999 pregnant patient rethink after tragic death of mum-to-be
A&E staff at Whittington were unaware ill woman was expecting a baby
25 October, 2019 — By Emily Finch
The Whittington Hospital
THE Whittington and the London Ambulance Service (LAS) have changed the way they treat critically ill pregnant patients following the death of a 40-year-old woman.
Senior coroner Mary Hassell, at St Pancras Coroner’s Court, recommended that the Archway hospital and the LAS make changes after Fern-Marie Choya, of Highbury Crescent, died in February when she went into respiratory arrest.
In her Prevention of Future Deaths report, Ms Hassell was critical of how the “crucial” detail of Ms Choya’s pregnancy was not conveyed to the Whittington’s A&E department before her arrival by ambulance.
She wrote that it took “16 minutes post-arrival for the pregnancy to be recognised and the obstetric team to be called” meaning Ms Choya’s initial treatment did not consider her pregnancy.
Ms Hassell added: “By the time of the laparotomy [a surgical incision into the abdominal cavity] it was too late to save Ms Choya.”
The report highlighted how the ambulance crew who initially treated Ms Choya were told she was pregnant “at the very outset” by her husband.
But Garrett Emmerson, the chief executive officer of the LAS, said in his response to the coroner that the ambulance crew did not “confirm” Ms Choya’s pregnancy to the control room who act as the intermediary between them and hospitals.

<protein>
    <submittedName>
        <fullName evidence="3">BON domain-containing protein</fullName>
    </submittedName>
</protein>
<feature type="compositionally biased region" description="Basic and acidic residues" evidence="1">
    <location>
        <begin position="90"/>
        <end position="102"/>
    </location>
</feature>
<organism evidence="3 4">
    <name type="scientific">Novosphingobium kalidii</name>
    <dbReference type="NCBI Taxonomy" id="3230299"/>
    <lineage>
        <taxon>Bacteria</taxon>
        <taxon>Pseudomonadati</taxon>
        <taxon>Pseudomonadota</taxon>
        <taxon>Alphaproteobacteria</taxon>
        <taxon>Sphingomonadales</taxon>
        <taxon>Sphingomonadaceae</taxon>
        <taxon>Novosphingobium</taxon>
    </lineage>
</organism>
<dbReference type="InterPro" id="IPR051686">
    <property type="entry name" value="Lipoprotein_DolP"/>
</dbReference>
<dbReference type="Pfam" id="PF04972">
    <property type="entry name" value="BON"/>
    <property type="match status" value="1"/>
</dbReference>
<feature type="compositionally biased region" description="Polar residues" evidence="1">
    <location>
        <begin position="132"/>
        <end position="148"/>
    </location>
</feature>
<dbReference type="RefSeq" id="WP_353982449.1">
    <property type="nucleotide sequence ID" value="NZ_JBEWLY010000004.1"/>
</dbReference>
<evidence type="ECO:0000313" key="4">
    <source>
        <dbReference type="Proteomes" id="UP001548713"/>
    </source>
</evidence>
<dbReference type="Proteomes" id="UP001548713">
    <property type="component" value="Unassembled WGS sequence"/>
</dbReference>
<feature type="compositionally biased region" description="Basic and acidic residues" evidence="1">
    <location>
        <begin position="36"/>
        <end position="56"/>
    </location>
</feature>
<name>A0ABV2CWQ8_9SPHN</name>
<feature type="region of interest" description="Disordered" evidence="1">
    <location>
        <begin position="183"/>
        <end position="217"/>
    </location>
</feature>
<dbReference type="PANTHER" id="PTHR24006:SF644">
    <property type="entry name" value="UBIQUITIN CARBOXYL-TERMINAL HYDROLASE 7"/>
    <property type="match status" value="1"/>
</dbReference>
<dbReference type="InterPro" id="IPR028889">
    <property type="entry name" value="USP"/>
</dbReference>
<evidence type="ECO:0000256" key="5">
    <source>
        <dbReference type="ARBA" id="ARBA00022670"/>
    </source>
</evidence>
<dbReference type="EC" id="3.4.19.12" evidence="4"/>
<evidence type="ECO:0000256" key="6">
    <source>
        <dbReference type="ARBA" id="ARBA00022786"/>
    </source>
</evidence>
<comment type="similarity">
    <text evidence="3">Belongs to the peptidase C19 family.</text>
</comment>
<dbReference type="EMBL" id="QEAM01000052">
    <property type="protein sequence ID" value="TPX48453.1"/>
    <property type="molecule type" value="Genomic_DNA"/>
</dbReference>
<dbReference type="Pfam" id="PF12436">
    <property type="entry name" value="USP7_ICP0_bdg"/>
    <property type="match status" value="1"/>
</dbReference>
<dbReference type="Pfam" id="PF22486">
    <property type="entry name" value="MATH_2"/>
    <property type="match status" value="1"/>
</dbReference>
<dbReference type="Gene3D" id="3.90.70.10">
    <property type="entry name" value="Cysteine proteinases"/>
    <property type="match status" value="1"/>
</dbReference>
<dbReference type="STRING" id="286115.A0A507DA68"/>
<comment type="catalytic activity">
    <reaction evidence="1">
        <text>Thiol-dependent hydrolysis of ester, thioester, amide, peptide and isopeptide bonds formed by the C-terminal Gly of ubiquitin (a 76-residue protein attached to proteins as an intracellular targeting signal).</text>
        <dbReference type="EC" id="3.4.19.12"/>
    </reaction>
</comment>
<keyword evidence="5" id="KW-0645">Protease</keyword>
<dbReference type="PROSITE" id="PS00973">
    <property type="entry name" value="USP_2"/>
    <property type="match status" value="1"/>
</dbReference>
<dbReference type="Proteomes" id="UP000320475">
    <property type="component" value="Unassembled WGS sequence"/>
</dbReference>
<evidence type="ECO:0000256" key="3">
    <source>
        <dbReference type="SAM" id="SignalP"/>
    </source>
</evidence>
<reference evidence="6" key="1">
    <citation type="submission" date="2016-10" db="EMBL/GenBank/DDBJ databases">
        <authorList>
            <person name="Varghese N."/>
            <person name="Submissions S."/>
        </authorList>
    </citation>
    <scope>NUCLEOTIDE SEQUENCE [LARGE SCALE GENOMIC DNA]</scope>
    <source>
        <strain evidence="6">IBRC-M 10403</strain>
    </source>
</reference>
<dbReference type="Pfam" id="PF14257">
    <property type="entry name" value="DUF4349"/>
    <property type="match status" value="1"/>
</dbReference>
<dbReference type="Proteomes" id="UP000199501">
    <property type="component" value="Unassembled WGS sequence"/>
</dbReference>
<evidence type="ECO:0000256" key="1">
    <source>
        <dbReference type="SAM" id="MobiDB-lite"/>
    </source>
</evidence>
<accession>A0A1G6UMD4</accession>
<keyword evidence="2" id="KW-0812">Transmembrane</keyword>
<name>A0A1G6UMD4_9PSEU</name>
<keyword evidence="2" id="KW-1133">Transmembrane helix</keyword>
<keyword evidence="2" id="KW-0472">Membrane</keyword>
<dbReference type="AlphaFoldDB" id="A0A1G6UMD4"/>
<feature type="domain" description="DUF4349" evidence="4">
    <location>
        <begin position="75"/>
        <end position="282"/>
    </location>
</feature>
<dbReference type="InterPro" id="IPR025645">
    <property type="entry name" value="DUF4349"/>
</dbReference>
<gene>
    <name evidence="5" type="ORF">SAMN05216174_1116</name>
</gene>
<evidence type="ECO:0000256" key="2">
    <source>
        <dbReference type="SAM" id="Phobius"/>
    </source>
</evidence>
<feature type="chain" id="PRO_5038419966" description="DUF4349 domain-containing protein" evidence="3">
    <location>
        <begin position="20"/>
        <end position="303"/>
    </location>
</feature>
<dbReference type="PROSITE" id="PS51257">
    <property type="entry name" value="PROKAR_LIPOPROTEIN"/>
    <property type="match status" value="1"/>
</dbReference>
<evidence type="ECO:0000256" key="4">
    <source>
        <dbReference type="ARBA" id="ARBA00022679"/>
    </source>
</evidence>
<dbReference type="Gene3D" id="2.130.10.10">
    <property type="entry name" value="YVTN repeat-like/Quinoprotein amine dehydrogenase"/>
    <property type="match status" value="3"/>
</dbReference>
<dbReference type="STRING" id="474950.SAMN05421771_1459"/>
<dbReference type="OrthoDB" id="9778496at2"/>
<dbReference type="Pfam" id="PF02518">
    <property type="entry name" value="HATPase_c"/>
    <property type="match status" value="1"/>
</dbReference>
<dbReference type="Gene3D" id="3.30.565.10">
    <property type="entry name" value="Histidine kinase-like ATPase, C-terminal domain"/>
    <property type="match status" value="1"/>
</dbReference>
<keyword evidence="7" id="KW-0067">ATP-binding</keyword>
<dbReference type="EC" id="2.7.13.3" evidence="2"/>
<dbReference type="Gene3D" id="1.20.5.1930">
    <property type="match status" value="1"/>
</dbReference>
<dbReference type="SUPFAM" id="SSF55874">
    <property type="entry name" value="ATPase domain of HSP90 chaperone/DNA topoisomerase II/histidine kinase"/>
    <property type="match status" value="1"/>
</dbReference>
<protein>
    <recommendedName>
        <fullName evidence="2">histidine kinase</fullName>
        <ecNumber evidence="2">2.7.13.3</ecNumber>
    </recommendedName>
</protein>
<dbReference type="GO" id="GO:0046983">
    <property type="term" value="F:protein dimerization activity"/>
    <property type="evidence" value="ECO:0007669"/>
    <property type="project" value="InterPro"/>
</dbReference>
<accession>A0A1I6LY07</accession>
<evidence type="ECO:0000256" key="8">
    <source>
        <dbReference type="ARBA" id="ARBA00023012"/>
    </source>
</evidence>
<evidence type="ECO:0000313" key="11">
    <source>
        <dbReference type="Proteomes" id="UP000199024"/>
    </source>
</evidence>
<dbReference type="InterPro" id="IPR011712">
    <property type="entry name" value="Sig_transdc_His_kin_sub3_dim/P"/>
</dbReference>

The person in the control room did not in turn “pursue and confirm this possibility” of Ms Choya’s pregnancy either.
Mr Emmerson noted that “this is why that information was not passed on in the pre-alert information call to the emergency department”.
Workers at the control room of the LAS convey patient details to A&E departments within a “pre-alert” call when they are critically ill.
Mr Emmerson added: “Had the correct information been passed, the focus of Ms Choya’s treatment may have been different.”
As a result of her death, the LAS has now “re-issued” and “extended” their guidance “to clarify the relevant details expected during pre-alert calls, to ensure that the appropriate clinical team is present on a patient’s arrival” at hospital.
The LAS have also planned a joint training session with the Whittington on how they manage pregnant patients.
Staff at the hospital’s emergency department have also been provided with “modified” guidance that prompts them to ask if a patient is pregnant when liaising with the ambulance service before arrival.
Ms Choya was a devoted Arsenal fan and a keen blogger who often chronicled her travels around the globe and her struggles with living with the chronic disease Lupus.
Ms Hassell gave Ms Choya’s main cause of death as “hypovolaemic shock due to massive intro abdominal bleeding” and “rupture of the abnormal gravid uterus”.